These are officially called "Color and
Upholstery" books or albums. Every auto maker published them
for exclusive use of their authorized dealers. They
sometimes have notations indicating the PRINTING company but
the 'publisher' (never indicated) was always the
Page counts don't
really mean much when it comes to C&U books because they
were actually seen as demonstration books. They opened in
multiple directions with pages and segments that were
intended to fold over on themselves to show a customer all
the many color & upholstery options that were available.
To understand a C&U book you need to
understand how dealers worked in the '40s to the '60s. At
that time, small dealers were the norm. Most dealers only
ever had a maximum of maybe 10 vehicles on their lot,
divided by trucks, cars, 2-doors and wagons and it was
unlikely they had the exact car you wanted on the lot. Your
new car would need to be ordered. But in what colors?
For 1956 Lincoln offered 14 DIFFERENT
combinations of interiors (all leather) for just their
convertible!! Closed Lincolns came in all cloth, cloth and
leather and all leather. Many times each type of fabric had
it own shade. (and different textures of course). Then when
considering exterior colors Lincoln offered TWO different
'corals' and TWO different 'purples/violets'!!!
To ensure that the customer received the
exact car they desired, the C&U book had samples of EACH
fabric in each color (cut from actual samples) and samples
of EACH color. To help visualize how a real car might look
in that shade, a C&U book has little transparent pictures of
each type of car that can be laid over the color chip and
the little car becomes that color! (Pretty neat actually).
There are transparencies and mechanisms that can be used to
create/simulate tu-tones and even the TRI-tone combinations
that were offered on some makes in the '50s & '60s.
C&U books were PURCHASED by the dealers
from the manufactures for hefty charges so they generally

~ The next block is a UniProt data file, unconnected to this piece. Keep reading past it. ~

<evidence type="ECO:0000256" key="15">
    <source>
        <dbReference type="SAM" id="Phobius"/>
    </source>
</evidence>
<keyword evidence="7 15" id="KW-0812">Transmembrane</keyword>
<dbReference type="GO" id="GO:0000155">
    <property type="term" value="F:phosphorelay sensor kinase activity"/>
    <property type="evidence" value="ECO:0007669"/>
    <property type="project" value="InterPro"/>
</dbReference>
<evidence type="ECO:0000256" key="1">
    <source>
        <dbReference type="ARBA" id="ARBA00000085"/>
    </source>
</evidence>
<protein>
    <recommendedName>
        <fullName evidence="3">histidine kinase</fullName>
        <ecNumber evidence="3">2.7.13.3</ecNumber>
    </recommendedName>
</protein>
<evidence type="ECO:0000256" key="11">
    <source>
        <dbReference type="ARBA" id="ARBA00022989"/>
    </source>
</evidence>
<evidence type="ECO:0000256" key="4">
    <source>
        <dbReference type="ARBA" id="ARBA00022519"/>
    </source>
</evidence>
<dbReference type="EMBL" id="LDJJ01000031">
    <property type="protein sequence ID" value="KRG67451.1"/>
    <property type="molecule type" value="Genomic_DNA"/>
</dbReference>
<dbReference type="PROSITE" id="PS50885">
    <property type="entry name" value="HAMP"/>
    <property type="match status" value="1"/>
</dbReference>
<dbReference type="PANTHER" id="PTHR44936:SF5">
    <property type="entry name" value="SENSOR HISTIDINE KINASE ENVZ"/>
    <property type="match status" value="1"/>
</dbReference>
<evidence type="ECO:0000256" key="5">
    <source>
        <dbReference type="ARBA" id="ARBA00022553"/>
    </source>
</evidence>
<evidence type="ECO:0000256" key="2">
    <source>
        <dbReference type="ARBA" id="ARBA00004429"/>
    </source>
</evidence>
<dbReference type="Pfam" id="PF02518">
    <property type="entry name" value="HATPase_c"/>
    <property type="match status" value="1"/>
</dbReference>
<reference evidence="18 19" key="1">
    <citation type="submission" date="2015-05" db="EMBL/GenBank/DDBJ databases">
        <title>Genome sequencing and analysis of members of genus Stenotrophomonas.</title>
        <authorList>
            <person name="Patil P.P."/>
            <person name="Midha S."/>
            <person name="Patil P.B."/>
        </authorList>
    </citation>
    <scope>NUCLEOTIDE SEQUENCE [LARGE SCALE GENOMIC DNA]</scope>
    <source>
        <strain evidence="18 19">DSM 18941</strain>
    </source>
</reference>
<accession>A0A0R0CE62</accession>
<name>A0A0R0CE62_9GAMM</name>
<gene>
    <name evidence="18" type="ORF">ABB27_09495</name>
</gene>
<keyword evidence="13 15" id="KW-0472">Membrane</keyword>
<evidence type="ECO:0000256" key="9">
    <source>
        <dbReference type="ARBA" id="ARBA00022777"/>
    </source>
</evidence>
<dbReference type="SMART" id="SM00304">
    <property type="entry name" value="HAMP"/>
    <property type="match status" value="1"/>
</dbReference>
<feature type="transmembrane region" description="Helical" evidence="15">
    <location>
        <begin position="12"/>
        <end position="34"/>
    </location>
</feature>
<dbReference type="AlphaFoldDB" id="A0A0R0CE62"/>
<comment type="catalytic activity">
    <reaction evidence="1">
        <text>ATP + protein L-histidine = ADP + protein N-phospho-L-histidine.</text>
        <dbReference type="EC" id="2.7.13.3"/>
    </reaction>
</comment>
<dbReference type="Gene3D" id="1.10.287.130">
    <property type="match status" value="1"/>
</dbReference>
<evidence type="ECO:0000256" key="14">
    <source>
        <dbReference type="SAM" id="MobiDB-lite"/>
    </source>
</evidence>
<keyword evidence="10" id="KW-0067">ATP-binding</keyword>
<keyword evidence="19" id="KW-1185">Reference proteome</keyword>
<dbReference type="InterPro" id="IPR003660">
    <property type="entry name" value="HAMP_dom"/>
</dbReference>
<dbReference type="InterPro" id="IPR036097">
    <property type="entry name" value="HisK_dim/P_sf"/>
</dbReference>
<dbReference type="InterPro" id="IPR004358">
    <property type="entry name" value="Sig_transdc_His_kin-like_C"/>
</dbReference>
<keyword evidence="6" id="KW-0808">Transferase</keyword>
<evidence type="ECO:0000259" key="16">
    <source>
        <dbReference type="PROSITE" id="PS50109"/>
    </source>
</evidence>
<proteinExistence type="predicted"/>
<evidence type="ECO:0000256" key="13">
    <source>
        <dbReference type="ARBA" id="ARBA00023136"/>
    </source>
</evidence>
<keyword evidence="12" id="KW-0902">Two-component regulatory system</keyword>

bought only one. Then after the model year the book was
obsolete and was to be discarded. Because of their design
and use of actual fabric samples they are heavy and bulky
and difficult to save, so most all were discarded. Between
1965 and 1978(?) Ford used the same binder and dealers had
to only purchase the pages (cheaper for them), but loose
pages are impossible to save so they certainly went into the
garbage. (However, I do have some page sets that survived
because they are in the shipping BOX for the next years'
C&U books are impossible to reproduce.
Because of the need to have color chips and actual fabric
samples only surviving originals exist. As you can guess
they can get expensive to buy. '57-'58
Chevrolet/Buick/Pontiac books trade in the $500 range. The
only '56 Lincoln book I ever say sold on E-bay for $850 and
there is a 1950 Mercury C&U book on E-bay now for $1800! (It
is a dealer and he has not sold it for that, but it is the
only '50 Merc book I have ever seen.)
The color and upholstery selections that
were available on trucks were not as critical as cars until
the Bumpside years, when the Ranger and other packages began
to make trucks more car-like, so the fact that you could or
could not order some colors together would be of interest to
Pictured below is a complete C&U
book so that you can see how it works.
On the car pages there is an actual swatch
of EACH color and type of fabric. On the truck page there is
one actual swatch; the other samples are just pictures of
the upholstery material (they apparently didn't think truck buyers
needed an actual sample of each).
04, on the right is the color page opened to
the truck samples. For trucks all the samples were on just
one page. Automobile samples were large individual 'chips'.
FYI, when you see the scans of the pages themselves in the
Factory Literature Library (links at bottom of the page), you notice the book lists
the appropriate codes to order a truck in "prime". Unpainted Primer
would have been a finish available only on trucks.